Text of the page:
"I said, 'No, no, no. I will have spent everything I've ever worked for. I haven't lost anything.' "

They got their sponsor, Team Marines Racing -- an effort in Marine recruitment put together by Rathbun, an Semper Fidelis alum.

"A lot of people don't know how it was last year in the Busch Series for us," says Hank Jr. "It was a struggle just to make it to the races. I'm just happy that I had the opportunity to have a dad that would carry me as far as he has."

Racing has more advantages to fatherhood than just good times.

"I've used a lot of leverage on him about smoking and drinking as far as keeping a good, clean image and staying focused on racing," says Hank Sr. "He has done all those things, so as a father, it's been a pleasure to be a part of it. I'm very proud of him, and I look forward to continue to be a part of it.

"We've always been more like brothers than father and son."

The elder Parker doesn't know how long this relationship can last. He's got another son, Billy -- A K A Catfish -- coming up through the Late Model ranks.

"I would like to say that I hope to some day be a Winston Cup owner and have Hank Jr. drive for me," says Hank Sr. "Realistically, the resources and the team effort it takes to build a Cup team, I don't have the financial means to do it. This is as far as we're going. I love (Hank Jr.) too much and have too much respect for him. I would never do anything to drag him down or hold him back in an operation that didn't have the economics and the funds to give him a car that would be competitive in the Winston Cup Series.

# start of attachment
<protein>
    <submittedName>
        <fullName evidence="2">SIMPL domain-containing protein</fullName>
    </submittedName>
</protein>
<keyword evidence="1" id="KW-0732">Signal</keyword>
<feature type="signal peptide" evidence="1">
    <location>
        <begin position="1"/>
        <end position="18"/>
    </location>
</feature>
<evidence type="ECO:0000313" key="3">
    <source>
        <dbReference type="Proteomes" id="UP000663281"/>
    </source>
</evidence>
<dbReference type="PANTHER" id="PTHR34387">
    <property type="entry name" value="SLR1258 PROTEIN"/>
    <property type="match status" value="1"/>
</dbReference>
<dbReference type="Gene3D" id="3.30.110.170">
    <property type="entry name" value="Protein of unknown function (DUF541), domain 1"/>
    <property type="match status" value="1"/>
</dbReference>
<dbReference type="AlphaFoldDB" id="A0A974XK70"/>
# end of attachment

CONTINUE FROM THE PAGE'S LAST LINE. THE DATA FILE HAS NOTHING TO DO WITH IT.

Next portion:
"So, this is the end of our road. Unless something unforeseen develops, we won't go Winston Cup racing with Hank Parker Racing. I have another son, Billy, who we're gonna put in the Busch car. I don't know what will develop out of that."

But, laughing, Hank Sr. has an idea. "Billy's a better driver," he said. "Billy may can offset inferior equipment on the Winston Cup circuit."

Nothing like wishful thinking, especially from dear ol' dad in the heat.

Phil Furr, a freelance writer based in Charlotte, N.C., writes a weekly auto-racing column for ESPN.com.